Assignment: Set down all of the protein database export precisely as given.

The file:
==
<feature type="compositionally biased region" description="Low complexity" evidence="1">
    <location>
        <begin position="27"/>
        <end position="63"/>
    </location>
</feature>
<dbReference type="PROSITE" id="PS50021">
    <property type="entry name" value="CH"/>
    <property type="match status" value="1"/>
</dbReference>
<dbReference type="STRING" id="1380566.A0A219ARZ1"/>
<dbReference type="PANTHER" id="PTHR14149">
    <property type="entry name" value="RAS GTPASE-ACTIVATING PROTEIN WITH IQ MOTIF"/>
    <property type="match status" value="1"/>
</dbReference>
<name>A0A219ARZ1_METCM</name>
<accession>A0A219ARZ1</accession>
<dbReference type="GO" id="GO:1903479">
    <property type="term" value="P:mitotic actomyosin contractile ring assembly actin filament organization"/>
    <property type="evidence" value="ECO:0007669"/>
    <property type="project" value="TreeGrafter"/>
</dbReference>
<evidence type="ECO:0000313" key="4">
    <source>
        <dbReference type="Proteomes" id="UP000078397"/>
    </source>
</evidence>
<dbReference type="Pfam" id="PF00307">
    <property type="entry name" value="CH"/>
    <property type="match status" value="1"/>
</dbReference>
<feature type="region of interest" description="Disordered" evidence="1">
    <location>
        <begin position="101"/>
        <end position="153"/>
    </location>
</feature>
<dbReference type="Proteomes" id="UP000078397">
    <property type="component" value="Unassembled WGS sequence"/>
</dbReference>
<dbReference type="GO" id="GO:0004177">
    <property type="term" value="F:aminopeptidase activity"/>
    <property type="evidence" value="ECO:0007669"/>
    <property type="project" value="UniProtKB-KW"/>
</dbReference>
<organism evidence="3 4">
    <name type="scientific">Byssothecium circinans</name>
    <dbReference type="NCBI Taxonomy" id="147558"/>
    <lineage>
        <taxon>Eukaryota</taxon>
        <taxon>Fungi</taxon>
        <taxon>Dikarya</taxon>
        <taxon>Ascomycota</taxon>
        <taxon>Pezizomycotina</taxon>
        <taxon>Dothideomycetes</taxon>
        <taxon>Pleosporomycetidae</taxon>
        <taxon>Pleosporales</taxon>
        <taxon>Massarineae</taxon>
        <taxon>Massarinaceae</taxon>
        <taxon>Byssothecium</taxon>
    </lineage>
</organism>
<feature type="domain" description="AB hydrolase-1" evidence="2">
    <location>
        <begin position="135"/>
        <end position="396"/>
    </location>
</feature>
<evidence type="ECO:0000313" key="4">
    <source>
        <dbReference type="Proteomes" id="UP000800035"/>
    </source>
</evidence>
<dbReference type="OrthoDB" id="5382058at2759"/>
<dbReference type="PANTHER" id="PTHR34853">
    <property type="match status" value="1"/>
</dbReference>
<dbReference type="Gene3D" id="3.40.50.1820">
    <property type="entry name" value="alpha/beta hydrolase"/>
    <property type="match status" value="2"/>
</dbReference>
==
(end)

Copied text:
<feature type="compositionally biased region" description="Low complexity" evidence="1">
    <location>
        <begin position="27"/>
        <end position="63"/>
    </location>
</feature>
<dbReference type="PROSITE" id="PS50021">
    <property type="entry name" value="CH"/>
    <property type="match status" value="1"/>
</dbReference>
<dbReference type="STRING" id="1380566.A0A219ARZ1"/>
<dbReference type="PANTHER" id="PTHR14149">
    <property type="entry name" value="RAS GTPASE-ACTIVATING PROTEIN WITH IQ MOTIF"/>
    <property type="match status" value="1"/>
</dbReference>
<name>A0A219ARZ1_METCM</name>
<accession>A0A219ARZ1</accession>
<dbReference type="GO" id="GO:1903479">
    <property type="term" value="P:mitotic actomyosin contractile ring assembly actin filament organization"/>
    <property type="evidence" value="ECO:0007669"/>
    <property type="project" value="TreeGrafter"/>
</dbReference>
<evidence type="ECO:0000313" key="4">
    <source>
        <dbReference type="Proteomes" id="UP000078397"/>
    </source>
</evidence>
<dbReference type="Pfam" id="PF00307">
    <property type="entry name" value="CH"/>
    <property type="match status" value="1"/>
</dbReference>
<feature type="region of interest" description="Disordered" evidence="1">
    <location>
        <begin position="101"/>
        <end position="153"/>
    </location>
</feature>
<dbReference type="Proteomes" id="UP000078397">
    <property type="component" value="Unassembled WGS sequence"/>
</dbReference>
<dbReference type="GO" id="GO:0004177">
    <property type="term" value="F:aminopeptidase activity"/>
    <property type="evidence" value="ECO:0007669"/>
    <property type="project" value="UniProtKB-KW"/>
</dbReference>
<organism evidence="3 4">
    <name type="scientific">Byssothecium circinans</name>
    <dbReference type="NCBI Taxonomy" id="147558"/>
    <lineage>
        <taxon>Eukaryota</taxon>
        <taxon>Fungi</taxon>
        <taxon>Dikarya</taxon>
        <taxon>Ascomycota</taxon>
        <taxon>Pezizomycotina</taxon>
        <taxon>Dothideomycetes</taxon>
        <taxon>Pleosporomycetidae</taxon>
        <taxon>Pleosporales</taxon>
        <taxon>Massarineae</taxon>
        <taxon>Massarinaceae</taxon>
        <taxon>Byssothecium</taxon>
    </lineage>
</organism>
<feature type="domain" description="AB hydrolase-1" evidence="2">
    <location>
        <begin position="135"/>
        <end position="396"/>
    </location>
</feature>
<evidence type="ECO:0000313" key="4">
    <source>
        <dbReference type="Proteomes" id="UP000800035"/>
    </source>
</evidence>
<dbReference type="OrthoDB" id="5382058at2759"/>
<dbReference type="PANTHER" id="PTHR34853">
    <property type="match status" value="1"/>
</dbReference>
<dbReference type="Gene3D" id="3.40.50.1820">
    <property type="entry name" value="alpha/beta hydrolase"/>
    <property type="match status" value="2"/>
</dbReference>